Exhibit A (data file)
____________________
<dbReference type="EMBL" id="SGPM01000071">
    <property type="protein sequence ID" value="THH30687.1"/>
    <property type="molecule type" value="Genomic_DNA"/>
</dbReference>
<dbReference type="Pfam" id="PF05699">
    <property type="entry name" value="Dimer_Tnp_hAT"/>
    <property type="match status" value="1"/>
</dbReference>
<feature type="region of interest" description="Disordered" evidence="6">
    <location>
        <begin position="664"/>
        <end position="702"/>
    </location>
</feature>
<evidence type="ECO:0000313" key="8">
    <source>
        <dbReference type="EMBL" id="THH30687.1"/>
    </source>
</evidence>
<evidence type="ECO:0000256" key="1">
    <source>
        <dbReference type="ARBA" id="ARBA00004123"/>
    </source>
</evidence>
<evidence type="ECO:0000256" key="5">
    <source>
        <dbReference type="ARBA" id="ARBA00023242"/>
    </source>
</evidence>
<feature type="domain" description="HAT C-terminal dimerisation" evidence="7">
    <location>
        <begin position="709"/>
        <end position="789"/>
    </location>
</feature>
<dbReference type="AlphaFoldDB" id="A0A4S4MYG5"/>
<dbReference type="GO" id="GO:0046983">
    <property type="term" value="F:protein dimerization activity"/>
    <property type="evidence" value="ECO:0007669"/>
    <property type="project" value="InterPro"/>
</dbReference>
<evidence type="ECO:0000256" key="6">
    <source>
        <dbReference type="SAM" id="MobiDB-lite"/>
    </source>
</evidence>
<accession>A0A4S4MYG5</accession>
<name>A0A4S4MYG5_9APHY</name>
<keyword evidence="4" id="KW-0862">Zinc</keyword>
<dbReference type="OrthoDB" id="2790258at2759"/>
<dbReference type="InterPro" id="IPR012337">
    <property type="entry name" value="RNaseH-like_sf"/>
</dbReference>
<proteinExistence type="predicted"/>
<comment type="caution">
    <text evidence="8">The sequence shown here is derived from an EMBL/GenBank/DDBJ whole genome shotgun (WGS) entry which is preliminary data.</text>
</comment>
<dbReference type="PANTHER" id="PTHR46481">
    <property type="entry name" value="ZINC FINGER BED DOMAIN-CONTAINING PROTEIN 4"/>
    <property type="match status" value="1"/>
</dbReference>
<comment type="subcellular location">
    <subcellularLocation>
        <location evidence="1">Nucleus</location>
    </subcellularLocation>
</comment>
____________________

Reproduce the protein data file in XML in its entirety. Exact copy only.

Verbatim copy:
<dbReference type="EMBL" id="SGPM01000071">
    <property type="protein sequence ID" value="THH30687.1"/>
    <property type="molecule type" value="Genomic_DNA"/>
</dbReference>
<dbReference type="Pfam" id="PF05699">
    <property type="entry name" value="Dimer_Tnp_hAT"/>
    <property type="match status" value="1"/>
</dbReference>
<feature type="region of interest" description="Disordered" evidence="6">
    <location>
        <begin position="664"/>
        <end position="702"/>
    </location>
</feature>
<evidence type="ECO:0000313" key="8">
    <source>
        <dbReference type="EMBL" id="THH30687.1"/>
    </source>
</evidence>
<evidence type="ECO:0000256" key="1">
    <source>
        <dbReference type="ARBA" id="ARBA00004123"/>
    </source>
</evidence>
<evidence type="ECO:0000256" key="5">
    <source>
        <dbReference type="ARBA" id="ARBA00023242"/>
    </source>
</evidence>
<feature type="domain" description="HAT C-terminal dimerisation" evidence="7">
    <location>
        <begin position="709"/>
        <end position="789"/>
    </location>
</feature>
<dbReference type="AlphaFoldDB" id="A0A4S4MYG5"/>
<dbReference type="GO" id="GO:0046983">
    <property type="term" value="F:protein dimerization activity"/>
    <property type="evidence" value="ECO:0007669"/>
    <property type="project" value="InterPro"/>
</dbReference>
<evidence type="ECO:0000256" key="6">
    <source>
        <dbReference type="SAM" id="MobiDB-lite"/>
    </source>
</evidence>
<accession>A0A4S4MYG5</accession>
<name>A0A4S4MYG5_9APHY</name>
<keyword evidence="4" id="KW-0862">Zinc</keyword>
<dbReference type="OrthoDB" id="2790258at2759"/>
<dbReference type="InterPro" id="IPR012337">
    <property type="entry name" value="RNaseH-like_sf"/>
</dbReference>
<proteinExistence type="predicted"/>
<comment type="caution">
    <text evidence="8">The sequence shown here is derived from an EMBL/GenBank/DDBJ whole genome shotgun (WGS) entry which is preliminary data.</text>
</comment>
<dbReference type="PANTHER" id="PTHR46481">
    <property type="entry name" value="ZINC FINGER BED DOMAIN-CONTAINING PROTEIN 4"/>
    <property type="match status" value="1"/>
</dbReference>
<comment type="subcellular location">
    <subcellularLocation>
        <location evidence="1">Nucleus</location>
    </subcellularLocation>
</comment>